After another day of environmental reports and work, I biked up from the Inner Harbor to the Howard Street Bridge to join Good Jobs Better Baltimore and Occupy Baltimore as they demonstrated over the Howard Street Bridge during rush hour.
This sign, captured by WJZ, our local CBS station, was displayed on I-83, a major highway in Baltimore.
“They’re closing our schools down,” Lee Smith of Community Churches United said. “They’re taking our recreation centers. So if we don’t have jobs, what are we doing to have to offer our kids?”
“That’s why we’re out here. Because we’re sick and tired of it,” Larry Young, a WOLB-Radio host, said. “And we’re sick and tired of being sick and tired.”
They’re calling on Congress to create infrastructure jobs, like building schools and bridges.
“We need infrastructure,” Terrell Brown, a Baltimore City teacher, said. “We want business to get better incentives.”
Their article is basically a transcription of what was put on air. WJZ also mentions the contingent from OWS marching to DC, the number of cities that joined yesterday, and interviewed others at the protest.
From WMAR, our ABC station:
Almost no words online, just the video report that was on air. Instead of focusing on the bridge demonstration, the reporter goes to McKeldin plaza to talk with the people. They also cover the new sustainable grid the group recently procured thanks to donations. WMAR also mentioned OWS marchers were coming in a separate report.
From WBAL, our NBC affiliate:
The protest was organized by Good Jobs Better Baltimore, but other grassroots organizations took part, as well as Occupy Baltimore and unemployed workers. Organizers said the demands of the demonstration were similar to those in other cities.
"We needed to bridge the gap between the 1 percent and the 99 percent, and we needed to bring jobs back here to Baltimore. We need to put Americans back to work," said Lisa Lucas-Alston of Good Jobs Better Baltimore.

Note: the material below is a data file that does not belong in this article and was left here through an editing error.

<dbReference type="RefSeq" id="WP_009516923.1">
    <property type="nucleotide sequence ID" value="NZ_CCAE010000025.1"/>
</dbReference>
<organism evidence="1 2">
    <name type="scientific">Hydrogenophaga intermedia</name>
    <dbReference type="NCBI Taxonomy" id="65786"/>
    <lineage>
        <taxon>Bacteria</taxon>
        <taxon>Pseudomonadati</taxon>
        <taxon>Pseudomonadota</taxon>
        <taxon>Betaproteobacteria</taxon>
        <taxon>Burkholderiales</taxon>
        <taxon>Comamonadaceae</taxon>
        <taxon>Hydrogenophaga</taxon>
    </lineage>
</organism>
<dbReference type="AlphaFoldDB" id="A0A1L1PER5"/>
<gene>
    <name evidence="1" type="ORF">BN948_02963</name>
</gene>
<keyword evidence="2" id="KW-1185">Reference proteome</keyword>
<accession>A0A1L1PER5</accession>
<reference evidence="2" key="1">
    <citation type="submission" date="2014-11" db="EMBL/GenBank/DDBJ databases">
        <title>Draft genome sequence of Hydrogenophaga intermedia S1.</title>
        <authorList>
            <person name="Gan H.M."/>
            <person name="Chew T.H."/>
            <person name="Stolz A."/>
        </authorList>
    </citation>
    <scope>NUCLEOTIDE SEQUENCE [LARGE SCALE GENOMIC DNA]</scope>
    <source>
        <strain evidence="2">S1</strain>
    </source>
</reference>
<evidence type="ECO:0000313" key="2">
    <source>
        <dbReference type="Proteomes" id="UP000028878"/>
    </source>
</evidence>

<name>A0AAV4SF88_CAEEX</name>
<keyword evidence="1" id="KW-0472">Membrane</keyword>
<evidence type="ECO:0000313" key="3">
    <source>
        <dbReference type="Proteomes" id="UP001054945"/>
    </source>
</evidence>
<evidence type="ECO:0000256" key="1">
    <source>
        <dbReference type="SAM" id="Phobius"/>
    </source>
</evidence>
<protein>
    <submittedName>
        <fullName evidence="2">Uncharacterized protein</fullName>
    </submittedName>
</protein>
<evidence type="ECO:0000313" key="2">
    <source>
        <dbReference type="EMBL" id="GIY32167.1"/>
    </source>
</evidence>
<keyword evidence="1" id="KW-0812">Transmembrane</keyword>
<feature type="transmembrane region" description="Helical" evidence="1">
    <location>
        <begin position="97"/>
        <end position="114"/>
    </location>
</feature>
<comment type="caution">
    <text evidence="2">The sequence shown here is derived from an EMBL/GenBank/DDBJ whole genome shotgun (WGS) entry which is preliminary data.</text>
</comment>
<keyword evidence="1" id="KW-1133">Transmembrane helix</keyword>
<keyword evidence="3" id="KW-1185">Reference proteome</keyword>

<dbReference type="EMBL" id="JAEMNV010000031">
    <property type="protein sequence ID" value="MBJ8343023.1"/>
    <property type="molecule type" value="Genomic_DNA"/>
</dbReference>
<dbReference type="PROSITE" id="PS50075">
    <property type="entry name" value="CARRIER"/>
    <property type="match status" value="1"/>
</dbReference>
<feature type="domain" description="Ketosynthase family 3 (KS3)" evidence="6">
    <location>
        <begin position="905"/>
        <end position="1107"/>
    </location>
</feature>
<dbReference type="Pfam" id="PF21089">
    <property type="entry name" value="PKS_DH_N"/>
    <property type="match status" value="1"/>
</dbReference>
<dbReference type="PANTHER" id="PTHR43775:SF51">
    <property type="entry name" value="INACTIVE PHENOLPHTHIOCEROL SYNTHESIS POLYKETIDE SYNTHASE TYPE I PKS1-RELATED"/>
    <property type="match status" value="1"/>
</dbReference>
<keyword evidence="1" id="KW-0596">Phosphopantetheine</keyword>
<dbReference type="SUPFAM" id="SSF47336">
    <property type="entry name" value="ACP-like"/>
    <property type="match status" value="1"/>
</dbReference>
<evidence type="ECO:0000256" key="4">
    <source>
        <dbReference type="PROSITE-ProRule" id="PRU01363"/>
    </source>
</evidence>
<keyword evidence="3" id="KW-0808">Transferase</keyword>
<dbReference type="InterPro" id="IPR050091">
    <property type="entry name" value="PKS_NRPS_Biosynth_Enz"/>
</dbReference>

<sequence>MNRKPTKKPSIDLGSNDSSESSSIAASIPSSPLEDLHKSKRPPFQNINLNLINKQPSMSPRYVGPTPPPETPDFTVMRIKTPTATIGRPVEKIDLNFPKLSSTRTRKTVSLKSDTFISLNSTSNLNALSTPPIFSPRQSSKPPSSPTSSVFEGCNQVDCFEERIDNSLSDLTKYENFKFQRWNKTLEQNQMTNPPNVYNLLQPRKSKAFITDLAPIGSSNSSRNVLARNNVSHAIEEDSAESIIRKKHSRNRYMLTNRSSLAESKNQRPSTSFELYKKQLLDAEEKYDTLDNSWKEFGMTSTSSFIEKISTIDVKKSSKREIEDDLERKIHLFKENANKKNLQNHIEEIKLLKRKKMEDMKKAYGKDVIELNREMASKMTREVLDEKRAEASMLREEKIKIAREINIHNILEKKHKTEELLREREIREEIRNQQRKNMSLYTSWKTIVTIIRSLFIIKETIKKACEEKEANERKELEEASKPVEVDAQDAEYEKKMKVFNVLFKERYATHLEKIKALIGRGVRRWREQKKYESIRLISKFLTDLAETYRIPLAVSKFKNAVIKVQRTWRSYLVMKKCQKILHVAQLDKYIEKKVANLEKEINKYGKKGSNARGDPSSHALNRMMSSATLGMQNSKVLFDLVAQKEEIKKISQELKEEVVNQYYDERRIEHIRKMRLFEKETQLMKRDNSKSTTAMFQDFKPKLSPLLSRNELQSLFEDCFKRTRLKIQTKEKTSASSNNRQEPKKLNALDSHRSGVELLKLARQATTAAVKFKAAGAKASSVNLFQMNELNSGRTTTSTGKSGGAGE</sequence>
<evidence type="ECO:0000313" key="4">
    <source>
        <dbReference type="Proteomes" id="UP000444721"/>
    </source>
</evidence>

Protesters also demanded that politicians invest in crumbling infrastructure, such as the deplorable conditions at some schools.
"I'm fed up with rodents, rats and roaches. I'm fed up with bathrooms that smell like sewers. I'm fed up with sinks falling off the wall, cracks in the floor and holes in the ceiling. I think our kids deserve better," said teacher Terrell Williams.
The march ended peacefully, but protesters said they hope their demands won't fall on deaf ears.
WBAL has both an original article and video on their site. They also seem to have more coverage in other articles of Baltimore's movement than I saw for any of our broadcast stations. No wonder my partner prefers their broadcasts.
And WBFF, Fox's outpost in Charm City:
Occupy Baltimore is on the move, demonstrators march from their Inner Harbor encampment to the Howard Street Bridge.
Several hundred demonstrators marched to celebrate the two-month anniversary of Occupy Wall Street. They say they picked the Howard Street Bridge location because it represents the need in this country, to repair roads and bridges.
Although the protesters were noticed today, some believe they might be losing their stride.
Political Analyst, John Deide believes the movement's original message of wealthy inequality, may be lost now on the public.
Deide says "They've also heard the stories about syringes, you know, people having sex outside, you know the whole bit. I think those types of activities are turning off people in the suburbs who may sympathize with the overall message but don't like how the messenger is conveying the message."
Of interesting note, that was the whole article WBFF/Fox posted regarding Occupy Baltimore's Day of Action. And half of the story is given to a political analyst. Guess it was easier to have him phone it in instead of reporting from the site.
Pictures and video that I got from the demonstration below the fold.
As in prior demonstrations, people on the job like bus drivers, are big fans of us.
Sidewalk was small so not many people were on the bridge. A lot more were around the corner at the foot of the bridge.
Towards the end of rush hour
Lots more pictures have been uploaded to Good Jobs, Better Baltimore's facebook page.
Looking forward to how the local media's coverage of when OWS marches on through over the weekend.